Hamilton puts on a show under the lights to win Bahrain GP

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Lewis Hamilton clinched his third race win of the 2015 Formula 1 season in style on Sunday by dominating proceedings at the Bahrain Grand Prix, leading home Ferrari’s Kimi Raikkonen and Mercedes teammate Nico Rosberg.

The defending world champion only lost the lead through the pit stops and went unchallenged throughout the race to claim his third win of the season and extend his lead at the top of the drivers’ championship standings.

Ferrari was expected to put up a serious challenge to Mercedes in Bahrain, but despite getting Raikkonen and Sebastian Vettel up into second and third place at the start, its pace soon faded, forcing the Italian team to settle for P2 and P5 at the flag.

The start saw Hamilton hold onto his lead from pole position as Rosberg looked to move down the inside of Vettel heading into the first corner. The Ferrari driver retained second place, whilst Rosberg lost out to Raikkonen through turn two, dropping down to fourth place by the end of the first lap. He soon set about recovering the lost place, though, passing Raikkonen on lap three with a fine move at the first corner.

While Hamilton was quietly opening up a gap to the rest of the field in first place, Rosberg was setting his sights on second place after Vettel made a mistake at turn one. After tailing the Ferrari driver for a lap, Rosberg dived down the inside at the end of the main straight, taking second place.

Further back, Felipe Massa found himself with a huge task in hand after stalling on the grid for the parade lap, leaving him with a pit lane start. He was soon on the fringes of the top ten though, setting himself up for another points finish in Bahrain. Pastor Maldonado was also on the back foot after taking the wrong position on the grid, and was given a five second time penalty by the stewards as a result, whilst Carlos Sainz Jr was also sanctioned for going too slowly on his reconnaissance lap before the race.

In a bid to catch Rosberg, Ferrari pitted Vettel for a fresh set of option tires on lap 12 of the race, hoping to use the undercut on Mercedes. Rosberg was pitted one lap later, but it proved to be too late as the four-time champion swept past at the end of the pit straight to recover the position. However, the Mercedes driver quickly fought back, storming past the Ferrari and to within striking distance of Hamilton, who had pitted one lap later than his teammate.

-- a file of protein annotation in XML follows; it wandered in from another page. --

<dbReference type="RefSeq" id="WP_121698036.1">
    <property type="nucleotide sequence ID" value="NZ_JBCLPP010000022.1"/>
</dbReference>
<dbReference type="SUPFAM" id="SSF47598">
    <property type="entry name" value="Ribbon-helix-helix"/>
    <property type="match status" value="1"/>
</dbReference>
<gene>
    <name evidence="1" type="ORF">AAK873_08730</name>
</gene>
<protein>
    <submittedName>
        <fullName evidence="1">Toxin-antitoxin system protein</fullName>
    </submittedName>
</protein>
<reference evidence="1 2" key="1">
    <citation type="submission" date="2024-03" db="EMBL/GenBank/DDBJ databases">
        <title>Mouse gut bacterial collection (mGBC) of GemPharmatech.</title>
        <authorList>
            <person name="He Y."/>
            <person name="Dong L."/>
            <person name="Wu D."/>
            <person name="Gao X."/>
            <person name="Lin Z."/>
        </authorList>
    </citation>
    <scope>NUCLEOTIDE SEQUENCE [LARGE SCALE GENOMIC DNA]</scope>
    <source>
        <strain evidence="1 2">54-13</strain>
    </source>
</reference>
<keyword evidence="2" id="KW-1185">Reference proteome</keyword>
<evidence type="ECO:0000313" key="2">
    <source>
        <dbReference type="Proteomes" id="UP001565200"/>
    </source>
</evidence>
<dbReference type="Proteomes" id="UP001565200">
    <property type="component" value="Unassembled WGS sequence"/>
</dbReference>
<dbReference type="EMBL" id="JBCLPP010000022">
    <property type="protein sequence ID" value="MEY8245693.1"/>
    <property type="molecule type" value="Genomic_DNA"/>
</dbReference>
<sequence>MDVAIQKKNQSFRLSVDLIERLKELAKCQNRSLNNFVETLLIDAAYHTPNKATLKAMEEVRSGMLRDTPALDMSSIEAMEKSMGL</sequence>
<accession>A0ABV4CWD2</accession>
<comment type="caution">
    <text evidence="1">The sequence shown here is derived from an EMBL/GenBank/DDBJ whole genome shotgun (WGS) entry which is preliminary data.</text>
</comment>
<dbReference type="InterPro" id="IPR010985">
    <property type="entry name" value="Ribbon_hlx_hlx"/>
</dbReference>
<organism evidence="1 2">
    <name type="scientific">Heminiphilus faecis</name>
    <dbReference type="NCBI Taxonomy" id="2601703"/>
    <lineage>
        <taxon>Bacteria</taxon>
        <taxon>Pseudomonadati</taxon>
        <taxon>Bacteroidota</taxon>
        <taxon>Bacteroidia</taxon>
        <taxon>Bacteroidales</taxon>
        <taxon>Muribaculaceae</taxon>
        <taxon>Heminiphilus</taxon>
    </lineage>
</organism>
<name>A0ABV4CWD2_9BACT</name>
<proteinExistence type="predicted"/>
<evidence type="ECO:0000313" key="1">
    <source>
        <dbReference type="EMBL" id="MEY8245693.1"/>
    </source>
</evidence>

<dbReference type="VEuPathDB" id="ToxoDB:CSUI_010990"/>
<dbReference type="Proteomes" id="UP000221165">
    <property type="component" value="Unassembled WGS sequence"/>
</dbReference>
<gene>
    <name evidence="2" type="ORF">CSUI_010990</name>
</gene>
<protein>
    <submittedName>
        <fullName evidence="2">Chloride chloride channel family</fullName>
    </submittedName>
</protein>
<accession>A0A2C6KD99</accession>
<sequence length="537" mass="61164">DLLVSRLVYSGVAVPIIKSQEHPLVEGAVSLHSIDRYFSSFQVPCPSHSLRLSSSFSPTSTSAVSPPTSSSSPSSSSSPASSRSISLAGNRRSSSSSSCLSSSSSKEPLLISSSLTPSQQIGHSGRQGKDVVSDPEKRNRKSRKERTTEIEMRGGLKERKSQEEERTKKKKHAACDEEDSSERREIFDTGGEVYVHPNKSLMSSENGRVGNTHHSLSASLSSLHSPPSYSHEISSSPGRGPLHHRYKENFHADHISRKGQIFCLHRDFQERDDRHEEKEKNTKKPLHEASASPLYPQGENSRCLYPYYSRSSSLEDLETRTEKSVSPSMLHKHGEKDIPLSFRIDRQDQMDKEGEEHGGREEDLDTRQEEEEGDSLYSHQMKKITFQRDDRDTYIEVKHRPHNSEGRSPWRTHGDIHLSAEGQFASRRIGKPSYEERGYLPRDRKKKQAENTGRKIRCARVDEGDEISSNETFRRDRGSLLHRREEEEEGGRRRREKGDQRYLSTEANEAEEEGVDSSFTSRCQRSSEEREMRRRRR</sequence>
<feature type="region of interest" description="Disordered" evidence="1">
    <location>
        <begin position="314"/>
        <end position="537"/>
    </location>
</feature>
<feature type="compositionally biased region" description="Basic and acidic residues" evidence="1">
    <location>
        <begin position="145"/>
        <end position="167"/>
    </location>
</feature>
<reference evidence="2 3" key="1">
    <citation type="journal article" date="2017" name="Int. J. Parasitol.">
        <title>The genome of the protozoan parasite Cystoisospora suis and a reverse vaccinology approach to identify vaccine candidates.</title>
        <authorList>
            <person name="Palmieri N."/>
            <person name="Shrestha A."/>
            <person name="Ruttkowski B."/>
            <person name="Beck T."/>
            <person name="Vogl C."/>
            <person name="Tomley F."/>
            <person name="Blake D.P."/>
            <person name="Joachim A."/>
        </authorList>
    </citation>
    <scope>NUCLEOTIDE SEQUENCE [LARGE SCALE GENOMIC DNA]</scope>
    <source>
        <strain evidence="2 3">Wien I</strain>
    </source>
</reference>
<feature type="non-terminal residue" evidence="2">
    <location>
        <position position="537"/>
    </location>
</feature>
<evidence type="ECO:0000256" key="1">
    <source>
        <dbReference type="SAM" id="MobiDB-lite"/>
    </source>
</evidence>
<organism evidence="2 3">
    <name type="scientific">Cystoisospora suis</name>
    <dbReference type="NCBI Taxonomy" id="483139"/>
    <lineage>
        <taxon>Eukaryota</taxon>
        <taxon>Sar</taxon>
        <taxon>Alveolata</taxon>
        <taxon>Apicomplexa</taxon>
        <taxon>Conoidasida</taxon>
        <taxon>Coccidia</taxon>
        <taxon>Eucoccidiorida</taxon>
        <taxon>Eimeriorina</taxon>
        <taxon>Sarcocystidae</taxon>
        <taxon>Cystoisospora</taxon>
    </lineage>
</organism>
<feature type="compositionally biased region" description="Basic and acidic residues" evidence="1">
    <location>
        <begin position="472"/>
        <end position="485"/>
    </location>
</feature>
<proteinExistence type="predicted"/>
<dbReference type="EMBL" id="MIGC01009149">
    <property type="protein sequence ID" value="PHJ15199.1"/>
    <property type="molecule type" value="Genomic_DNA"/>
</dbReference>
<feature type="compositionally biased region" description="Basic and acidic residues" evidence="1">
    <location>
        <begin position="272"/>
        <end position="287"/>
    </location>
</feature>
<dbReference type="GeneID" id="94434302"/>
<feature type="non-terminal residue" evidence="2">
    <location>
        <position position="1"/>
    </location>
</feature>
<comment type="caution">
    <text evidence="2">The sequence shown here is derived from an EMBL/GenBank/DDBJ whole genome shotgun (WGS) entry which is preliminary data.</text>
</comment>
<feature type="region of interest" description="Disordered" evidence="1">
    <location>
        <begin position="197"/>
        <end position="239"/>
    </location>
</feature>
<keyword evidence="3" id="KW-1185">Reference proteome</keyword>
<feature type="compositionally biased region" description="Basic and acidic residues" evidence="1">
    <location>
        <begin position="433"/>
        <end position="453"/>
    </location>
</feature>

After going three laps longer than his rivals, Raikkonen pitted from the lead of the race and took on a set of the medium compound tires to put himself on an alternative strategy to the leading trio. The Finn dropped back as result of his longer first stint, though, falling back into the clutches of Williams’ Valtteri Bottas. Raikkonen soon managed to find his feet on the prime tire, though, and even began to catch the leading trio of Hamilton, Rosberg and Vettel.

In the fight for the small points, a number of drivers were switching to three-stop strategies in a bid to get the jump on their two-stopping rivals. Maldonado was the big winner in his second stop, passing both Felipe Massa and Sauber’s Felipe Nasr in the pit lane, giving himself a chance of points in Bahrain.

The same could not be said of Toro Rosso’s Carlos Sainz Jr, though, who was forced to retire after 29 laps due to a problem on his car. His teammate, Max Verstappen, parked his car up in the garage just six laps later, continuing Toro Rosso’s record of never scoring a point in Bahrain.

A mistake from Vettel gave the Mercedes drivers some breathing space at the front of the field ahead of the second round of pit stops, forcing Ferrari to try and exercise the undercut once again. Vettel was the first driver to pit for prime tires, with Mercedes bringing Hamilton in from the lead just one lap later.

By extending his stint by two laps, Rosberg was vulnerable to Vettel once again, and dropped behind the Ferrari driver upon exiting the pits. For the third time in the race though, the Mercedes driver was able to pass Vettel, forcing him wide at the final corner before passing his compatriot into turn one.